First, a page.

The plan to offer expanded taxi options is a big win for Mayor Michael Bloomberg after six months of hard fought negotiations. The political wrangling over the bill began soon after Bloomberg announced his intention to offer more legal, safe taxi options to the 80 percent of the city’s population who live outside of Manhattan.

He may not have guessed the fight the city would have on its hands — the plan changed a number of times as the stakeholders in the taxi industry waged a battle for a piece of the very lucrative pie.

Livery bases who relied on pre-arranged calls opposed the plan. But bases and drivers — who had been flouting the law by accepting illegal street hails anyway — mostly supported the idea.

One of the most powerful and vocal opponents were yellow taxi fleet owners who operate garages and rent their medallions to drivers. They feared losing their exclusive right to street hails would devalue their investments.

The medallion system has been in place since 1937. The city passed a law known as the Haas Act at a time when it had an excess number of cabs and sold the licenses for $10. At recent auctions, medallions have fetched between $600,000 and just under a million dollars apiece.

It's not only the fleets who wanted to keep things the same; the small brokers, banks and other lenders who finance the sale of the pricey medallions do, too.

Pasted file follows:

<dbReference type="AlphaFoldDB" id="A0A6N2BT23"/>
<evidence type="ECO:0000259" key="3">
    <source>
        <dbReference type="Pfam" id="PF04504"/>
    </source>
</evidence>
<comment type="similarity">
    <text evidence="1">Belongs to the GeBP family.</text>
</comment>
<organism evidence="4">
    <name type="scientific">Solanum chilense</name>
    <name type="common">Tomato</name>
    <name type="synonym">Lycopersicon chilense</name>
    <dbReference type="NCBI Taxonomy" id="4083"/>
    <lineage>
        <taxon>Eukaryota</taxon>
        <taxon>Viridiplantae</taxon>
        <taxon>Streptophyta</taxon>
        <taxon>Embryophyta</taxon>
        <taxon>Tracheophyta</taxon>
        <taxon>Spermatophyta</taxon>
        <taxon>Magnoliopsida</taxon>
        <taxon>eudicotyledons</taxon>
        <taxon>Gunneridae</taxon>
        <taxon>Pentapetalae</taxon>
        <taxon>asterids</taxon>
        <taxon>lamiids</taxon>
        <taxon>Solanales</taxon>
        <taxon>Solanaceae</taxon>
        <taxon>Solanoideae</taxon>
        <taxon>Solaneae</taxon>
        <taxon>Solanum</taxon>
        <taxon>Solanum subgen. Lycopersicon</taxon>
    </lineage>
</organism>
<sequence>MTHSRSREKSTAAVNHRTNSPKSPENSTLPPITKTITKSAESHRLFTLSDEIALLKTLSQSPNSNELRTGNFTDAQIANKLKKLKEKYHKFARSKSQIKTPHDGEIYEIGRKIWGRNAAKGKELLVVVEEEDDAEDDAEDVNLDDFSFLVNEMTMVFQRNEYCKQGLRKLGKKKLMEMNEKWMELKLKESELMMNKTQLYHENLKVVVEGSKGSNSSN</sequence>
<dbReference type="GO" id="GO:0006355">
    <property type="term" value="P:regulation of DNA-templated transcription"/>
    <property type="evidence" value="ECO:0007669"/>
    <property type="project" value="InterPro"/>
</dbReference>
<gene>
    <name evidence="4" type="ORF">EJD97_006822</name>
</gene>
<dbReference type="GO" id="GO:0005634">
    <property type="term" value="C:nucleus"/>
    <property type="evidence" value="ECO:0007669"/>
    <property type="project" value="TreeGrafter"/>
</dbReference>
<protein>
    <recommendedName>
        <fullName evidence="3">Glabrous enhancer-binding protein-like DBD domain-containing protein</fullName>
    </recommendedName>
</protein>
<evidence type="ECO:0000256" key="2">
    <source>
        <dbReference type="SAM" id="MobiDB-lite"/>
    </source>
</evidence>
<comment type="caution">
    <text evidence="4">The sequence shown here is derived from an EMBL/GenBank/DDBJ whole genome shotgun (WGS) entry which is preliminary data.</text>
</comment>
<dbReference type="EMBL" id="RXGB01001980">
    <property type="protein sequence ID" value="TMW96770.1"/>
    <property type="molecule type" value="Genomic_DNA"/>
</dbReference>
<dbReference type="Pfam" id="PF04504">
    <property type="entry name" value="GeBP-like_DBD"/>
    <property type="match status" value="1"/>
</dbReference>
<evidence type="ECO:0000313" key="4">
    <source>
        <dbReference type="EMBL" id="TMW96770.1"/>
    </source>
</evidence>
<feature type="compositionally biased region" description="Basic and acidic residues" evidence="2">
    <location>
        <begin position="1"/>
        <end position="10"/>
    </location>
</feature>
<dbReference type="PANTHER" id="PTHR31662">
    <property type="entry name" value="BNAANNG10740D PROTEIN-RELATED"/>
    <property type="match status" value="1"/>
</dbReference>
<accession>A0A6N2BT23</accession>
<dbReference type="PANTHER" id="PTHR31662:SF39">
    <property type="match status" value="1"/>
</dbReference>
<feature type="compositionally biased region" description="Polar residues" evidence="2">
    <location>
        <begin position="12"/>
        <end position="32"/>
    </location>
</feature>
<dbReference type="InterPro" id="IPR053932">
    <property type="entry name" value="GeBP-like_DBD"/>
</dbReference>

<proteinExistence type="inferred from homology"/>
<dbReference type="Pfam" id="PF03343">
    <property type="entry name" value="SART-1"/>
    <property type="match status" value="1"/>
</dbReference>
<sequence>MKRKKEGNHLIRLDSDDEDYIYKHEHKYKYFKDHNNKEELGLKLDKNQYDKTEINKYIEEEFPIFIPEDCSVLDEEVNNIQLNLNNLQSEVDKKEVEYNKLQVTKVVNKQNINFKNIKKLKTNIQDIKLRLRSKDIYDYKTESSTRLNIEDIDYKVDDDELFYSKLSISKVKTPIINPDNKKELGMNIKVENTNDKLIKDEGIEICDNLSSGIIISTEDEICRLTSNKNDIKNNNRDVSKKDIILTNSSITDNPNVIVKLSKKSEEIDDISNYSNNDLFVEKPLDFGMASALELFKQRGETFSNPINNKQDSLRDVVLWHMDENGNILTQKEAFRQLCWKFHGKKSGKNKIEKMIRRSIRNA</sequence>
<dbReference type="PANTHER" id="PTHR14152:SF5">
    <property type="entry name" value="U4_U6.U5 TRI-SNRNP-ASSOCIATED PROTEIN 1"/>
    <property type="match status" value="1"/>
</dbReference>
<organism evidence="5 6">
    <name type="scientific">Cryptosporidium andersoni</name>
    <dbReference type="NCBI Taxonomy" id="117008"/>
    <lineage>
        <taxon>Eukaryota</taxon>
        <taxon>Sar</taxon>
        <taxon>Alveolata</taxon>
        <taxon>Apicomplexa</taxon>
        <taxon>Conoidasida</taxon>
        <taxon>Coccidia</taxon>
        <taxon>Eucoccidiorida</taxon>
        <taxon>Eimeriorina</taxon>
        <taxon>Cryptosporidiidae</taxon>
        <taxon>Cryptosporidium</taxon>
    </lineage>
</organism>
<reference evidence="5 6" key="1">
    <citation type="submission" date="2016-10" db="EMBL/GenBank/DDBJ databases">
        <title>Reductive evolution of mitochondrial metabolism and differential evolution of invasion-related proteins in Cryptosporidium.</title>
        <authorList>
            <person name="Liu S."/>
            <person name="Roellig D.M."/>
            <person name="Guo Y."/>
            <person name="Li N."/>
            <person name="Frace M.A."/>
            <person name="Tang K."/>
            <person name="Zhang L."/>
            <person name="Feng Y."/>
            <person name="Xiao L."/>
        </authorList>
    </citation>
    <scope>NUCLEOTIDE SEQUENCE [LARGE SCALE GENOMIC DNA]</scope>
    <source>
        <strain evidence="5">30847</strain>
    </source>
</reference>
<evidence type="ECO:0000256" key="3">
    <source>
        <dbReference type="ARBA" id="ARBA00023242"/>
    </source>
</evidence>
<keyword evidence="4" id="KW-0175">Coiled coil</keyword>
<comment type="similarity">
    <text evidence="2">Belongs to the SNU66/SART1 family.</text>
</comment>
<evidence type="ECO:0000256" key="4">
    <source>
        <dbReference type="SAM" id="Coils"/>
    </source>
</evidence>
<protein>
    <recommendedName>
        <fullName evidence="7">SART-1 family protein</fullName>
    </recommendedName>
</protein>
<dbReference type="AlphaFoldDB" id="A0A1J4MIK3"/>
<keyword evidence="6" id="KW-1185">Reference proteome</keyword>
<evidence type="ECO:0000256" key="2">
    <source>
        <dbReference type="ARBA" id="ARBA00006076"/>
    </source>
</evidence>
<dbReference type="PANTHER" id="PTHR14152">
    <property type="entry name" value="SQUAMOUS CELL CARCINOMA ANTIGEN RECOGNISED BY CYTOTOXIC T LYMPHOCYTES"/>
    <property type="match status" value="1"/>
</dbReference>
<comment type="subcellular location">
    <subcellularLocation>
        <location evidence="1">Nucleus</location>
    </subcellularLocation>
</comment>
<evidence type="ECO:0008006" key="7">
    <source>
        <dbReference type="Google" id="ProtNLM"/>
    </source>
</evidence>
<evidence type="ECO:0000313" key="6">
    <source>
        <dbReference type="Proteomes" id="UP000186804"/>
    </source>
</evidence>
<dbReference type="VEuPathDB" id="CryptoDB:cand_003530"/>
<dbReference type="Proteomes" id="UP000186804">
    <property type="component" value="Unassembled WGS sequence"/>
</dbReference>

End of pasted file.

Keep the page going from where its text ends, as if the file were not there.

There are currently about $5 billion in outstanding loans on medallions, according to Richard Kay of the League of Mutual Taxi Owners. LOMTO is a credit union with about $100 million in assets. There are currently only about 3,000 owner-drivers out of more than 49,000 licensed drivers operating yellow medallion taxis.

Kay said lenders may be reluctant to put up money in the next medallion sale because of the new changes.

And he's confounded why the legislation passed because, of the dozen senators he discussed the legislation with, "every one said they don't like the plan but they have to vote for it anyways because someone is twisting their arm."

The Mayor, a major political donor in Albany, has been applying constant political pressure to get the measure passed.

But it's still unclear who will gain the most from new taxi rules.

"This is a battle of interest groups and these are powerful groups that have built up significant interest over decades," said professor Edward Rogoff, an economist who studies the taxi industry.

"In most parts of the outer boroughs, people can already get street hails, albeit illegally," he said. "The city will benefit because it will create more licensing fees and through enforcements."

But Mayor Bloomberg says the passage of the legislation offers "an historic turning point for the riding public and solves a problem that has proven intractable for decades."

The sale of the new livery permits is scheduled to begin early next year. The livery cars will have meters, partitions, credit card readers and be required to collect the 50 cent MTA surcharge that taxis currently do. They'll also have distinctive markings or paint that sets them apart from both yellow cabs and other livery vehicles.

Opponents of the legislation hope that the delayed sale of new permits will give them time to pursuade Governor Andrew Cuomo to veto the bill or, if it is signed, possibly block the plan in court.